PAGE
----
**x:**It can be referred to as a variable or tensor.**axis:**It alludes to an integer or integer list that is present inside [-rank(x), rank(x)], the axis used to determine minimum values. It determines the smallest overall dimensions if it is left at**None**(the default setting).**keepdims:**The Boolean determines whether or not to keep the dimensions. When keepdims is set to**False**, the rank of the tensor is decreased by 1. Otherwise, the decreased dimension will be retained with length 1 if**keepdims**is set to**True**.

**Returns**

The minimum values of x are represented by a tensor that is returned.

**Numpy implementation**

```
def min(x, axis=None, keepdims=False):
if isinstance(axis, list):
axis = tuple(axis)
return np.min(x, axis=axis, keepdims=keepdims)
```

**sum**

keras.backend.sum(x, axis=None, keepdims=False) |

It produces the total of all values included in a tensor along with the chosen axis.

**Arguments**

**x:**It can be referred to as a variable or tensor.**axis:**This phrase alludes to an integer or integer list that is present inside [-rank(x), rank(x)], the axis on which the sum is calculated. It determines the overall dimensions if it is left at**None**(the default setting).**keepdims:**The Boolean determines whether or not to keep the dimensions. When keepdims is set to**False**, the rank of the tensor is decreased by 1. Otherwise, the decreased dimension will be retained with length 1 if**keepdims**is set to**True**.

**Returns**

It gives back a tensor that contains the sum of **x**.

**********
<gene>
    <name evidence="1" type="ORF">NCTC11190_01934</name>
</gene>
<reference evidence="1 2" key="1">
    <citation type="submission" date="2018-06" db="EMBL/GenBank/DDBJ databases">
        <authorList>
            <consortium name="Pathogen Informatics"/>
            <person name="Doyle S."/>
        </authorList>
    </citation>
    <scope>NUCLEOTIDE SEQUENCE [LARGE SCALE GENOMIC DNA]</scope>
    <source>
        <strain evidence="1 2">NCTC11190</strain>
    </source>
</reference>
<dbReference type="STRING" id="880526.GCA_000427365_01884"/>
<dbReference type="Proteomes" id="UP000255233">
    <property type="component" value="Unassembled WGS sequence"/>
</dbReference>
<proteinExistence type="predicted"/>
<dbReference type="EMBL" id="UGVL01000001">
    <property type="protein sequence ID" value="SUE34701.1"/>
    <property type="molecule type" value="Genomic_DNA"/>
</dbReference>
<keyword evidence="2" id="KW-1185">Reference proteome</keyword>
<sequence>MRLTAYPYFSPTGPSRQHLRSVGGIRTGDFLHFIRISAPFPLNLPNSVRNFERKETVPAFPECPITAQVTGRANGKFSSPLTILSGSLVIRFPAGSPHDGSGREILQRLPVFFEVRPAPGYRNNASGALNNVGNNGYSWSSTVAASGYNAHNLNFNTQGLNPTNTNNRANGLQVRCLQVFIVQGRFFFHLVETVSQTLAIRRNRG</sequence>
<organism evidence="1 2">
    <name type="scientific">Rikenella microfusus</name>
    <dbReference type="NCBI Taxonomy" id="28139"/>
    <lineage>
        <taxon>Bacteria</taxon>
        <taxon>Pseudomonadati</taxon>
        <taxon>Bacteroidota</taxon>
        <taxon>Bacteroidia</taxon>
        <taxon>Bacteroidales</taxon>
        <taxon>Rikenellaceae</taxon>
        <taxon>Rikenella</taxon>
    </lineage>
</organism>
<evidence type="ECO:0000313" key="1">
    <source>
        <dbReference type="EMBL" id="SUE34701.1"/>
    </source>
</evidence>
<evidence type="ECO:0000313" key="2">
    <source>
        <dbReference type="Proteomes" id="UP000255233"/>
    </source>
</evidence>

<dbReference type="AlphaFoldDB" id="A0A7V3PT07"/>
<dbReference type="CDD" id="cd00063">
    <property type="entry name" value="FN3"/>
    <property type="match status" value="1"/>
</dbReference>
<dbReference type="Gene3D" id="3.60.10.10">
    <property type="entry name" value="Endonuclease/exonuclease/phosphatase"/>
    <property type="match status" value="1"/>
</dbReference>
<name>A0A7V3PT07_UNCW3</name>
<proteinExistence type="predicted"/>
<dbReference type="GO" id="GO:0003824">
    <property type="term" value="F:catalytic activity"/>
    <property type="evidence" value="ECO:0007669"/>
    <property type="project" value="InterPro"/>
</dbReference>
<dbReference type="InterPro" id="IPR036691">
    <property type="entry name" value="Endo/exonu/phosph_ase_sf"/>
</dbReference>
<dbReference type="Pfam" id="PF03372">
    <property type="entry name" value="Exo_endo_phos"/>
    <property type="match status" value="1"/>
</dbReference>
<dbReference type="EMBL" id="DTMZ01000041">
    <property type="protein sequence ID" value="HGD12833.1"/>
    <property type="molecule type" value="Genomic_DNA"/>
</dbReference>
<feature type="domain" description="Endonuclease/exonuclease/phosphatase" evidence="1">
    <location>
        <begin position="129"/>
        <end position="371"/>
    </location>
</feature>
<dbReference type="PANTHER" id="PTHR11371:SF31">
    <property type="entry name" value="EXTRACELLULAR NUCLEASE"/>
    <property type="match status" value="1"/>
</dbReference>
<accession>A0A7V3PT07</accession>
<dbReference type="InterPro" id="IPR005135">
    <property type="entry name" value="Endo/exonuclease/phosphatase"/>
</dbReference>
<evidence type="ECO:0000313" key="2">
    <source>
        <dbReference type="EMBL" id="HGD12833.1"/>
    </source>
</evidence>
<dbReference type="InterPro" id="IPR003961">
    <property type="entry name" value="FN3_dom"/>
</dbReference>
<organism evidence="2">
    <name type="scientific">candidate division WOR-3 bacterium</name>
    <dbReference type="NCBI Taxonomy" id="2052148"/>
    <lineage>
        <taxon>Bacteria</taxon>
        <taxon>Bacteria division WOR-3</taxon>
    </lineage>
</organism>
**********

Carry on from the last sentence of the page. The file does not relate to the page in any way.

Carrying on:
**Numpy implementation**

```
def sum(x, axis=None, keepdims=False):
if isinstance(axis, list):
axis = tuple(axis)
return np.sum(x, axis=axis, keepdims=keepdims)
```

**prod**

keras.backend.prod(x, axis=None, keepdims=False) |

It computes the multiplication of values inside a tensor along with the particular axis.

**Arguments**

**x:**It can be referred to as a variable or tensor.**axis:**It alludes to an integer or list of numbers that are present inside [-rank(x), rank(x)], the axis that is utilized to calculate the product. It determines the total product dimensions if it is left at**None**(the default setting).**keepdims:**The Boolean determines whether or not to keep the dimensions. When keepdims is set to**False**, the rank of the tensor is decreased by 1. Otherwise, the decreased dimension will be retained with length 1 if**keepdims**is set to**True**.

**Returns**

It gives back a tensor that contains the product of the **x**'s elements.

**Numpy implementation**

```
def prod(x, axis=None, keepdims=False):
if isinstance(axis, list):
axis = tuple(axis)
return np.prod(x, axis=axis, keepdims=keepdims)
```

**cumsum**

keras.backend.cumsum(x, axis=0) |

It calculates the total sum of values inside a tensor along with the given axis.

**Arguments**

**x**: It can be referred to as a variable or tensor.**axis**: It makes reference to an integer, which serves as the axis on which the total is calculated.

**Returns**

It gives back a tensor that contains the whole sum of **x** values along one **axis**.

**Numpy implementation**

```
def cumsum(x, axis=0):
return np.cumsum(x, axis=axis)
```

**cumprod**

keras.backend.cumprod(x, axis=0) |

It calculates the sum of the values inside a tensor along with the particular axis.

**Arguments**

**x:**It can be referred to as a variable or tensor.**axis:**It makes reference to an integer, which serves as the axis on which the product is calculated.

**Returns**

It gives back a tensor that contains the sum of all the **x**-values along **the axis**.

**Numpy implementation**

```
def cumprod(x, axis=0):
return np.cumprod(x, axis=axis)
```

**var**

keras.backend.var(x, axis=None, keepdims=False) |

It calculates the variance of the tensor together with the chosen axis.

**Arguments**